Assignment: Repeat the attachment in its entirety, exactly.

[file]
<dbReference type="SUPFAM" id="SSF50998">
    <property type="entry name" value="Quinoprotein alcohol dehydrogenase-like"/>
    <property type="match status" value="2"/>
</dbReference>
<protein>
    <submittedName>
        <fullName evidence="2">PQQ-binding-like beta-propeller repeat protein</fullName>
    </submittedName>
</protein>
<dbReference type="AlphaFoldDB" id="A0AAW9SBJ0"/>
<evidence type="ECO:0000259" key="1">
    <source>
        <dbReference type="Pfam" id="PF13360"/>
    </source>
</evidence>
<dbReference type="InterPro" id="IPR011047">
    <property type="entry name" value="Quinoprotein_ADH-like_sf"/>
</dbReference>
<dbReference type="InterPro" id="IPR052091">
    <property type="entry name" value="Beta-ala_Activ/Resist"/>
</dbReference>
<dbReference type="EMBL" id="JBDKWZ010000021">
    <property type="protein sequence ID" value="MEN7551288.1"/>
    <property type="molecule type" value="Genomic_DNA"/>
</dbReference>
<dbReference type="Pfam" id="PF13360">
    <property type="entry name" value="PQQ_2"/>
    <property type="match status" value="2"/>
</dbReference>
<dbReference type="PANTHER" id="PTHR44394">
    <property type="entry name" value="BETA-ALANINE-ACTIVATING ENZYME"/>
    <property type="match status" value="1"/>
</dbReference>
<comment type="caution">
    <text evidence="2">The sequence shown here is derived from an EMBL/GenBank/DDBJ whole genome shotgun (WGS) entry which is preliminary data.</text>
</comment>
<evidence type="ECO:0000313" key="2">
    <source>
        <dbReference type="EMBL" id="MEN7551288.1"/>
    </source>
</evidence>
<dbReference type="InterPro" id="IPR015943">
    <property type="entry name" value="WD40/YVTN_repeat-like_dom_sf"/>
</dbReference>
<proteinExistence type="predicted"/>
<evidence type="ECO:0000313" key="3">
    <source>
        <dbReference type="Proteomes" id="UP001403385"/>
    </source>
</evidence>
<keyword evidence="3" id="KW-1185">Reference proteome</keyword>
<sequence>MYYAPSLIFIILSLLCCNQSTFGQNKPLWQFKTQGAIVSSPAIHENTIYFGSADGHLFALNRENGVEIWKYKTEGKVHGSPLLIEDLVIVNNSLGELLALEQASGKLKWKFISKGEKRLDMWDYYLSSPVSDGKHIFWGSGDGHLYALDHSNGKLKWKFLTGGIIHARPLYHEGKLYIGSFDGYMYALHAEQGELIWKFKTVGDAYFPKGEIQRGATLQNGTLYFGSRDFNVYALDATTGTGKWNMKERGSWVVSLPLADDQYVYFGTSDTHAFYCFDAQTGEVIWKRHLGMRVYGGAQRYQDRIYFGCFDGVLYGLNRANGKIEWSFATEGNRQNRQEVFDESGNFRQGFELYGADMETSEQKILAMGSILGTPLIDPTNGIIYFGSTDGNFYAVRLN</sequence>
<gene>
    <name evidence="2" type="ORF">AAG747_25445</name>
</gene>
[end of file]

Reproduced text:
<dbReference type="SUPFAM" id="SSF50998">
    <property type="entry name" value="Quinoprotein alcohol dehydrogenase-like"/>
    <property type="match status" value="2"/>
</dbReference>
<protein>
    <submittedName>
        <fullName evidence="2">PQQ-binding-like beta-propeller repeat protein</fullName>
    </submittedName>
</protein>
<dbReference type="AlphaFoldDB" id="A0AAW9SBJ0"/>
<evidence type="ECO:0000259" key="1">
    <source>
        <dbReference type="Pfam" id="PF13360"/>
    </source>
</evidence>
<dbReference type="InterPro" id="IPR011047">
    <property type="entry name" value="Quinoprotein_ADH-like_sf"/>
</dbReference>
<dbReference type="InterPro" id="IPR052091">
    <property type="entry name" value="Beta-ala_Activ/Resist"/>
</dbReference>
<dbReference type="EMBL" id="JBDKWZ010000021">
    <property type="protein sequence ID" value="MEN7551288.1"/>
    <property type="molecule type" value="Genomic_DNA"/>
</dbReference>
<dbReference type="Pfam" id="PF13360">
    <property type="entry name" value="PQQ_2"/>
    <property type="match status" value="2"/>
</dbReference>
<dbReference type="PANTHER" id="PTHR44394">
    <property type="entry name" value="BETA-ALANINE-ACTIVATING ENZYME"/>
    <property type="match status" value="1"/>
</dbReference>
<comment type="caution">
    <text evidence="2">The sequence shown here is derived from an EMBL/GenBank/DDBJ whole genome shotgun (WGS) entry which is preliminary data.</text>
</comment>
<evidence type="ECO:0000313" key="2">
    <source>
        <dbReference type="EMBL" id="MEN7551288.1"/>
    </source>
</evidence>
<dbReference type="InterPro" id="IPR015943">
    <property type="entry name" value="WD40/YVTN_repeat-like_dom_sf"/>
</dbReference>
<proteinExistence type="predicted"/>
<evidence type="ECO:0000313" key="3">
    <source>
        <dbReference type="Proteomes" id="UP001403385"/>
    </source>
</evidence>
<keyword evidence="3" id="KW-1185">Reference proteome</keyword>
<sequence>MYYAPSLIFIILSLLCCNQSTFGQNKPLWQFKTQGAIVSSPAIHENTIYFGSADGHLFALNRENGVEIWKYKTEGKVHGSPLLIEDLVIVNNSLGELLALEQASGKLKWKFISKGEKRLDMWDYYLSSPVSDGKHIFWGSGDGHLYALDHSNGKLKWKFLTGGIIHARPLYHEGKLYIGSFDGYMYALHAEQGELIWKFKTVGDAYFPKGEIQRGATLQNGTLYFGSRDFNVYALDATTGTGKWNMKERGSWVVSLPLADDQYVYFGTSDTHAFYCFDAQTGEVIWKRHLGMRVYGGAQRYQDRIYFGCFDGVLYGLNRANGKIEWSFATEGNRQNRQEVFDESGNFRQGFELYGADMETSEQKILAMGSILGTPLIDPTNGIIYFGSTDGNFYAVRLN</sequence>
<gene>
    <name evidence="2" type="ORF">AAG747_25445</name>
</gene>